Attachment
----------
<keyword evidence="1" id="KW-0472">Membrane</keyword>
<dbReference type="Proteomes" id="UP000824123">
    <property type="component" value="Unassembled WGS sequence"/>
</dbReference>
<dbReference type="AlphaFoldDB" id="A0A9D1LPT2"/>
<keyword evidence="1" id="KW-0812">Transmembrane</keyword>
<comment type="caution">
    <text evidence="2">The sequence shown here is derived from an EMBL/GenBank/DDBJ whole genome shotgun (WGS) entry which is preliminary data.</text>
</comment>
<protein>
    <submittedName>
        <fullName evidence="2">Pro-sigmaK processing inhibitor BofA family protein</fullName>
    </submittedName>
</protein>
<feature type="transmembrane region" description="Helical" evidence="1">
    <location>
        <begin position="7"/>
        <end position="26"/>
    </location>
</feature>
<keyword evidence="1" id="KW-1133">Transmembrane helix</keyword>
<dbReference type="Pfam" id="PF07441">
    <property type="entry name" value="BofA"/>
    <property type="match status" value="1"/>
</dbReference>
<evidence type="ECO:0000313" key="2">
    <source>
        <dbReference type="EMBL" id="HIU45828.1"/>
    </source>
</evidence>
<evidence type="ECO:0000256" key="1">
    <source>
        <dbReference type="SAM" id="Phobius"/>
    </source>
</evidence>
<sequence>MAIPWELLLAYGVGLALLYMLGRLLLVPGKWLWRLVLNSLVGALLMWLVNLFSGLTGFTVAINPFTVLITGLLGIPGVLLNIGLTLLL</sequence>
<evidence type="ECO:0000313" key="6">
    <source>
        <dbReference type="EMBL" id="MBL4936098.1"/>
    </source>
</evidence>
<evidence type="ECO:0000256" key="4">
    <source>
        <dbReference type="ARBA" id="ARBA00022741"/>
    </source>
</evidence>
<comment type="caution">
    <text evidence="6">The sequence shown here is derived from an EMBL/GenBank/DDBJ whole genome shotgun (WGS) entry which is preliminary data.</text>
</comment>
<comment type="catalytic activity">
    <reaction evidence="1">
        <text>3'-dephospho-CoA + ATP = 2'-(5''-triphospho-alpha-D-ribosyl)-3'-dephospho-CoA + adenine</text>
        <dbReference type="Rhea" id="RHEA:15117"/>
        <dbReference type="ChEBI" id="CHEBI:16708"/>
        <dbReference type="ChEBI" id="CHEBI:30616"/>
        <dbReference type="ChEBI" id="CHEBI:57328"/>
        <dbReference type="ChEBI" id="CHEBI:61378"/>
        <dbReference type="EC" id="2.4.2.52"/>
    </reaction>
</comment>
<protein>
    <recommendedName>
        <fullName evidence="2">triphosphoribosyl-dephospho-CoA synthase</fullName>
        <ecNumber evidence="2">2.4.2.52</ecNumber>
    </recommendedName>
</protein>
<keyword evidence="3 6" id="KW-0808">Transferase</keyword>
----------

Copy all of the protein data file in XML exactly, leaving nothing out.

<keyword evidence="1" id="KW-0472">Membrane</keyword>
<dbReference type="Proteomes" id="UP000824123">
    <property type="component" value="Unassembled WGS sequence"/>
</dbReference>
<dbReference type="AlphaFoldDB" id="A0A9D1LPT2"/>
<keyword evidence="1" id="KW-0812">Transmembrane</keyword>
<comment type="caution">
    <text evidence="2">The sequence shown here is derived from an EMBL/GenBank/DDBJ whole genome shotgun (WGS) entry which is preliminary data.</text>
</comment>
<protein>
    <submittedName>
        <fullName evidence="2">Pro-sigmaK processing inhibitor BofA family protein</fullName>
    </submittedName>
</protein>
<feature type="transmembrane region" description="Helical" evidence="1">
    <location>
        <begin position="7"/>
        <end position="26"/>
    </location>
</feature>
<keyword evidence="1" id="KW-1133">Transmembrane helix</keyword>
<dbReference type="Pfam" id="PF07441">
    <property type="entry name" value="BofA"/>
    <property type="match status" value="1"/>
</dbReference>
<evidence type="ECO:0000313" key="2">
    <source>
        <dbReference type="EMBL" id="HIU45828.1"/>
    </source>
</evidence>
<evidence type="ECO:0000256" key="1">
    <source>
        <dbReference type="SAM" id="Phobius"/>
    </source>
</evidence>
<sequence>MAIPWELLLAYGVGLALLYMLGRLLLVPGKWLWRLVLNSLVGALLMWLVNLFSGLTGFTVAINPFTVLITGLLGIPGVLLNIGLTLLL</sequence>
<evidence type="ECO:0000313" key="6">
    <source>
        <dbReference type="EMBL" id="MBL4936098.1"/>
    </source>
</evidence>
<evidence type="ECO:0000256" key="4">
    <source>
        <dbReference type="ARBA" id="ARBA00022741"/>
    </source>
</evidence>
<comment type="caution">
    <text evidence="6">The sequence shown here is derived from an EMBL/GenBank/DDBJ whole genome shotgun (WGS) entry which is preliminary data.</text>
</comment>
<comment type="catalytic activity">
    <reaction evidence="1">
        <text>3'-dephospho-CoA + ATP = 2'-(5''-triphospho-alpha-D-ribosyl)-3'-dephospho-CoA + adenine</text>
        <dbReference type="Rhea" id="RHEA:15117"/>
        <dbReference type="ChEBI" id="CHEBI:16708"/>
        <dbReference type="ChEBI" id="CHEBI:30616"/>
        <dbReference type="ChEBI" id="CHEBI:57328"/>
        <dbReference type="ChEBI" id="CHEBI:61378"/>
        <dbReference type="EC" id="2.4.2.52"/>
    </reaction>
</comment>
<protein>
    <recommendedName>
        <fullName evidence="2">triphosphoribosyl-dephospho-CoA synthase</fullName>
        <ecNumber evidence="2">2.4.2.52</ecNumber>
    </recommendedName>
</protein>
<keyword evidence="3 6" id="KW-0808">Transferase</keyword>